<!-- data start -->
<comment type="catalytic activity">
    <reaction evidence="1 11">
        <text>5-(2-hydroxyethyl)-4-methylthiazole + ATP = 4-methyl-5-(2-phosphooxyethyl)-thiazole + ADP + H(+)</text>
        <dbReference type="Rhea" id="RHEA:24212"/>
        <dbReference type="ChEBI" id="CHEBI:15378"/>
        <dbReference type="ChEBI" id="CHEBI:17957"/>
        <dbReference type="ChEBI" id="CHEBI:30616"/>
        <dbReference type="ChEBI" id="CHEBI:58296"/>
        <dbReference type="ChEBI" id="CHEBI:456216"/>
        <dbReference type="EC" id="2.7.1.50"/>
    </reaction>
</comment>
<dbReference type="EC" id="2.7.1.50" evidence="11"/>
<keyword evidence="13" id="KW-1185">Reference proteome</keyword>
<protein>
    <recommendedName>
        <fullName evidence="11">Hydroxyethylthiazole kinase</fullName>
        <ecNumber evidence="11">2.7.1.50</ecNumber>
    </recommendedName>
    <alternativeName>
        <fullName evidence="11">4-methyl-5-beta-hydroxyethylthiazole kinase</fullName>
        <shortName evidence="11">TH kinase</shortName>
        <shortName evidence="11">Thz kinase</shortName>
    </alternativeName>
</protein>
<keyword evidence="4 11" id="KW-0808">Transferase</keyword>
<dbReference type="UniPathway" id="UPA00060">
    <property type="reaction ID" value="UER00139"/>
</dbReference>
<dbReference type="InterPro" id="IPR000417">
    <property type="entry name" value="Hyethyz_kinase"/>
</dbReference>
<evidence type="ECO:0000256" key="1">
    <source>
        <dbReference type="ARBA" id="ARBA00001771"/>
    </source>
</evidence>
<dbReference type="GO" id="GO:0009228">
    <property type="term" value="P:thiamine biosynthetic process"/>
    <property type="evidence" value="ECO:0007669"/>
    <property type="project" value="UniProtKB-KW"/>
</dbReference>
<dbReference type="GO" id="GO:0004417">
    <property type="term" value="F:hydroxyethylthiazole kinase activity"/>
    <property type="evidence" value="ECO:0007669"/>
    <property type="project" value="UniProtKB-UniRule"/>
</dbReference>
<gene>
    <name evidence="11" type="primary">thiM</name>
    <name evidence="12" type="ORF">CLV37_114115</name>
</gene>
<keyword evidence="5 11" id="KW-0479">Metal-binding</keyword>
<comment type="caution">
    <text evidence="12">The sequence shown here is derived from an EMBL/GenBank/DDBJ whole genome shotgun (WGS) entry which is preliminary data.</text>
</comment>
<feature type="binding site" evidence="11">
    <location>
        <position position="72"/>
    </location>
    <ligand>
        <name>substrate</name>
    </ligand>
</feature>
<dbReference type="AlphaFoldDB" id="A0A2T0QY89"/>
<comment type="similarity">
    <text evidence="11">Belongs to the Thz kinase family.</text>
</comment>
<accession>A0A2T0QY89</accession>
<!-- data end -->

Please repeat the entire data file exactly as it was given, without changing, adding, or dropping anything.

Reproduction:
<comment type="catalytic activity">
    <reaction evidence="1 11">
        <text>5-(2-hydroxyethyl)-4-methylthiazole + ATP = 4-methyl-5-(2-phosphooxyethyl)-thiazole + ADP + H(+)</text>
        <dbReference type="Rhea" id="RHEA:24212"/>
        <dbReference type="ChEBI" id="CHEBI:15378"/>
        <dbReference type="ChEBI" id="CHEBI:17957"/>
        <dbReference type="ChEBI" id="CHEBI:30616"/>
        <dbReference type="ChEBI" id="CHEBI:58296"/>
        <dbReference type="ChEBI" id="CHEBI:456216"/>
        <dbReference type="EC" id="2.7.1.50"/>
    </reaction>
</comment>
<dbReference type="EC" id="2.7.1.50" evidence="11"/>
<keyword evidence="13" id="KW-1185">Reference proteome</keyword>
<protein>
    <recommendedName>
        <fullName evidence="11">Hydroxyethylthiazole kinase</fullName>
        <ecNumber evidence="11">2.7.1.50</ecNumber>
    </recommendedName>
    <alternativeName>
        <fullName evidence="11">4-methyl-5-beta-hydroxyethylthiazole kinase</fullName>
        <shortName evidence="11">TH kinase</shortName>
        <shortName evidence="11">Thz kinase</shortName>
    </alternativeName>
</protein>
<keyword evidence="4 11" id="KW-0808">Transferase</keyword>
<dbReference type="UniPathway" id="UPA00060">
    <property type="reaction ID" value="UER00139"/>
</dbReference>
<dbReference type="InterPro" id="IPR000417">
    <property type="entry name" value="Hyethyz_kinase"/>
</dbReference>
<evidence type="ECO:0000256" key="1">
    <source>
        <dbReference type="ARBA" id="ARBA00001771"/>
    </source>
</evidence>
<dbReference type="GO" id="GO:0009228">
    <property type="term" value="P:thiamine biosynthetic process"/>
    <property type="evidence" value="ECO:0007669"/>
    <property type="project" value="UniProtKB-KW"/>
</dbReference>
<dbReference type="GO" id="GO:0004417">
    <property type="term" value="F:hydroxyethylthiazole kinase activity"/>
    <property type="evidence" value="ECO:0007669"/>
    <property type="project" value="UniProtKB-UniRule"/>
</dbReference>
<gene>
    <name evidence="11" type="primary">thiM</name>
    <name evidence="12" type="ORF">CLV37_114115</name>
</gene>
<keyword evidence="5 11" id="KW-0479">Metal-binding</keyword>
<comment type="caution">
    <text evidence="12">The sequence shown here is derived from an EMBL/GenBank/DDBJ whole genome shotgun (WGS) entry which is preliminary data.</text>
</comment>
<feature type="binding site" evidence="11">
    <location>
        <position position="72"/>
    </location>
    <ligand>
        <name>substrate</name>
    </ligand>
</feature>
<dbReference type="AlphaFoldDB" id="A0A2T0QY89"/>
<comment type="similarity">
    <text evidence="11">Belongs to the Thz kinase family.</text>
</comment>
<accession>A0A2T0QY89</accession>